You must have your ballot postmarked by April 27 for it to count in the Primary Election. Alternatively, if you get your ballot late, or at the last minute because you waited too long, you can drop off your ballot at your county board of elections in person no later than 7:30 p.m. on April 28.
Step 6. Board of elections receives your ballot.
A few days after you send your ballot to the board of elections, they will get it and begin the process of counting your vote. As long as you met all the appropriate deadlines, your vote will officially count toward the extended March 17 Primary Election.
Here’s a quick note about disabled voters:
There will be an opportunity for voters with qualifying disabilities to vote on a machine on April 28.
You must have a qualifying disability or you will not be allowed to vote on the machines. These individuals will have to travel to their county board of elections headquarters to cast their ballots.
Behind the Scenes: processing your ballot
While everyone is requesting applications for absentee ballots and sending mail back and forth, workers at your board of elections are very busy.
Some are verifying your applications, some workers are stuffing applications to be mailed out while others are printing off ballots and sending them out. In the meantime, a whole other group of workers are sorting mail.
Applications go in one pile, ballots go in another pile, and then there are other pieces of mail constantly coming in as well, like voter registrations.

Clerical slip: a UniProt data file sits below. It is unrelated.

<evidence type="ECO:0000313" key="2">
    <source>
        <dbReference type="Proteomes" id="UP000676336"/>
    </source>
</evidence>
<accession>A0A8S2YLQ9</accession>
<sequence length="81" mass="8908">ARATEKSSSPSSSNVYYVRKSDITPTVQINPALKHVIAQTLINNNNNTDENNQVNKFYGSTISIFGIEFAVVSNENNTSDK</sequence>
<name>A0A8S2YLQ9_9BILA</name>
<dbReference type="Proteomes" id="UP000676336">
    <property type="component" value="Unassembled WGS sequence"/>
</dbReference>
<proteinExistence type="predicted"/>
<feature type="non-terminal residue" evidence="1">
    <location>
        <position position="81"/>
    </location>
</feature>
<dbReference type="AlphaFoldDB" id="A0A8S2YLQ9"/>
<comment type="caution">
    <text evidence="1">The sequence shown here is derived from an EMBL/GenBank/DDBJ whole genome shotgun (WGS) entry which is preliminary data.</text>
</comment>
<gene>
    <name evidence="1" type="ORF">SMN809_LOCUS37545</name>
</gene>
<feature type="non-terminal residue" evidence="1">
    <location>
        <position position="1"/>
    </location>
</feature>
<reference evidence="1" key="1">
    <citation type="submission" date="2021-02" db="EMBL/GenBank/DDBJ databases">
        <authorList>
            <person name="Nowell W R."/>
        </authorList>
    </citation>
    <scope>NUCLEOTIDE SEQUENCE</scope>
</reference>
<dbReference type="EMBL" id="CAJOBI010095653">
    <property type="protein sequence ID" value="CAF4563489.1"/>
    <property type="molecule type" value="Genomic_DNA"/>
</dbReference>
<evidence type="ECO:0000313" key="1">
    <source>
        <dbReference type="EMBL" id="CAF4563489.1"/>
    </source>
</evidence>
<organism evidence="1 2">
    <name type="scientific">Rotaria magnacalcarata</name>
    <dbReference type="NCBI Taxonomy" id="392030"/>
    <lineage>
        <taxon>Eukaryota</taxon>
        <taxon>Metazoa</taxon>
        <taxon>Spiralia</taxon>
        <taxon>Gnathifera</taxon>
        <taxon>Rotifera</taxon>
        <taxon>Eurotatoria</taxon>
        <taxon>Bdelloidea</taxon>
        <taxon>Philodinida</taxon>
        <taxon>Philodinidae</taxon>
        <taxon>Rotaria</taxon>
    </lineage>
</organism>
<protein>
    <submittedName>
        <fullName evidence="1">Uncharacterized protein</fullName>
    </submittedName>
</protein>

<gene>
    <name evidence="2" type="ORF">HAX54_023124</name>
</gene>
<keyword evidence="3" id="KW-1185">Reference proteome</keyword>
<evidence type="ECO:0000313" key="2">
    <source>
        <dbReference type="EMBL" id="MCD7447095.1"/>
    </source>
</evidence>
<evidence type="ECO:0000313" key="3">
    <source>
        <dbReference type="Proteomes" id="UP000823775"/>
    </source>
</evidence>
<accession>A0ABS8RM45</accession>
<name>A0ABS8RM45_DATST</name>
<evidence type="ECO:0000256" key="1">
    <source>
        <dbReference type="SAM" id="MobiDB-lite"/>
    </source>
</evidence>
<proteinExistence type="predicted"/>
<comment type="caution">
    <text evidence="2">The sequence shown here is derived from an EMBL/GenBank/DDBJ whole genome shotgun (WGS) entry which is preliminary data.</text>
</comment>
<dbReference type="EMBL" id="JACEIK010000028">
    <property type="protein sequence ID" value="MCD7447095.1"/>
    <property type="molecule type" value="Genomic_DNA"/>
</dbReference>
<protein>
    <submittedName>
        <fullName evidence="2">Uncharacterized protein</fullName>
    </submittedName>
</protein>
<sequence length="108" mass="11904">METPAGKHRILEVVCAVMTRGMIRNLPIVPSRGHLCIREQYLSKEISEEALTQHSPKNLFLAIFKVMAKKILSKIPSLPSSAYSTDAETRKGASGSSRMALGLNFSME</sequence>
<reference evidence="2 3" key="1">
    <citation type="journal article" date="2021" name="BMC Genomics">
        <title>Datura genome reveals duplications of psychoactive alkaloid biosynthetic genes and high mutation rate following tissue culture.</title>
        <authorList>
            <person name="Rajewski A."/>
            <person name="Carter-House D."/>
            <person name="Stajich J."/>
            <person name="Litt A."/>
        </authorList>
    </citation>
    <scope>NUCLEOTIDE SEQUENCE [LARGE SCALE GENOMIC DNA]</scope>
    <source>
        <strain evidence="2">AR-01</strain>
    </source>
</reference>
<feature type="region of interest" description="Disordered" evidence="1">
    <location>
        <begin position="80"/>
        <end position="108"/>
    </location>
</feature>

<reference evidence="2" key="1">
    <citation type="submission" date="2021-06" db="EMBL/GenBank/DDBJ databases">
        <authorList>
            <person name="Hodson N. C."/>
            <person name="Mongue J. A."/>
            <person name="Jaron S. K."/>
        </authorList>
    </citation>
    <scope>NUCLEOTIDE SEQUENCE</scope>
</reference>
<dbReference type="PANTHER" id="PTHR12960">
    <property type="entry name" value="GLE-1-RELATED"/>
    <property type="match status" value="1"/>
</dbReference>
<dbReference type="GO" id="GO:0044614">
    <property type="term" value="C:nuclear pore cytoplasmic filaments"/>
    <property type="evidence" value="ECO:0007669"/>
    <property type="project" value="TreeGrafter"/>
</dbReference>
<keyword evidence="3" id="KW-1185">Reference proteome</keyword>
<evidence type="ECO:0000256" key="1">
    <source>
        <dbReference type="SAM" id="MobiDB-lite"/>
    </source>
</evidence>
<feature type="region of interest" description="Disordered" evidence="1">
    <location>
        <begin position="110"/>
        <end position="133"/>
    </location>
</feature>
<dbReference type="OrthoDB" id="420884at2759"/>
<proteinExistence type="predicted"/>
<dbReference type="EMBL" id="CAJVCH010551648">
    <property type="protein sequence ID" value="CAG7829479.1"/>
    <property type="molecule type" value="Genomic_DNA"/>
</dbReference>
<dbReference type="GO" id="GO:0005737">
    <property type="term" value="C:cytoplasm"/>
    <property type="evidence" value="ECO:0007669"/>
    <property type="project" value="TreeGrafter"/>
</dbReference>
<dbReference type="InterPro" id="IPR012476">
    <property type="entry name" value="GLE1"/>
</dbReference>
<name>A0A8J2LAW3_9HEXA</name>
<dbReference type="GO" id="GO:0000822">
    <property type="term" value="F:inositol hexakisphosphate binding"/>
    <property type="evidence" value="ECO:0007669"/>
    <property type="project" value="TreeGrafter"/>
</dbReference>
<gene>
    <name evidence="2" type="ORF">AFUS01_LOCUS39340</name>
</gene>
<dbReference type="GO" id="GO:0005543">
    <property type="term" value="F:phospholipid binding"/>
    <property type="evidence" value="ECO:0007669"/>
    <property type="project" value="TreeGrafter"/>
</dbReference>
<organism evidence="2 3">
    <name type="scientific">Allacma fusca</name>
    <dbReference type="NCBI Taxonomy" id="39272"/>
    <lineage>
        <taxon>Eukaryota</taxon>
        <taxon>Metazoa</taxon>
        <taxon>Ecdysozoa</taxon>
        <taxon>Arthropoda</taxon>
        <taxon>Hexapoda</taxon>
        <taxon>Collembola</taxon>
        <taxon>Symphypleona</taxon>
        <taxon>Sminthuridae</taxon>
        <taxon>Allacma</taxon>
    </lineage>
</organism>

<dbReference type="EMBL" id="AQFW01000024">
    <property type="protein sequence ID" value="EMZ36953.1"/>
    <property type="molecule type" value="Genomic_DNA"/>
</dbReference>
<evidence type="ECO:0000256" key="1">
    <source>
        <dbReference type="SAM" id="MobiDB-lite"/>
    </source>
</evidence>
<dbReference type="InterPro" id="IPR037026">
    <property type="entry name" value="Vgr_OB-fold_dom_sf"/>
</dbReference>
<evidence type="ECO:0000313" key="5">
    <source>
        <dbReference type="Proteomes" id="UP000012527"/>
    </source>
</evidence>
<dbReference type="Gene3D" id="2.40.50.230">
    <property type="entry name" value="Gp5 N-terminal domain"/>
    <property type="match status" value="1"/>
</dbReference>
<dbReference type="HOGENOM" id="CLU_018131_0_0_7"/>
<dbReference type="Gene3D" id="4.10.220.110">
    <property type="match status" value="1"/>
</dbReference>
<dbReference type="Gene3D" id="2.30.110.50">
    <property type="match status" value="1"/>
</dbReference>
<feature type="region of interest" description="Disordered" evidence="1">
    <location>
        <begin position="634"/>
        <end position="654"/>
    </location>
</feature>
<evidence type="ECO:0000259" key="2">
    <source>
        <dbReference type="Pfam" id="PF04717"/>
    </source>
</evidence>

When ballots come in, they will be sorted by precinct and workers will remove the ballots without looking at them. They will then put those ballots into bins marked by precinct and once this happens, the ballot becomes anonymous.
The counting machines will conduct a test run to make sure it is counting properly, which a bi-partisan team will verify and then those bins will be run through the ballot scanners.
The vote totals are stored and not shared with those running the machines.
On April 28, when tabulation is allowed to begin, the vote totals that have been stored this whole time will be made available to the team doing the tabulation.
Counting votes in this fashion has to occur this way. It would take too long to try to run all of the ballots through on the day of the election. The machines run quickly, but it would still take them well over 24 hours to count all of the votes boards of election offices in the largest counties are expecting.
For perspective, there are more than 800,000 registered voters in Franklin County. About 45,000 have already cast their ballot either through in-person voting in the 28 days before March 17, or by absentee ballot leading up to that date.
As of Thursday, April 2 an additional 15,000 ballots have been mailed out, well short of the potential turn out.
In a presidential election, only about 70 percent of registered voters exercise their right to vote and primary numbers are notable lower.
What the turn out will be for this primary election will be interesting to see as voters are being forced to use a system many are unfamiliar with and that some simply do not trust.
Washington State votes completely by mail. Fewer poll workers are needed and fewer voting machines are used.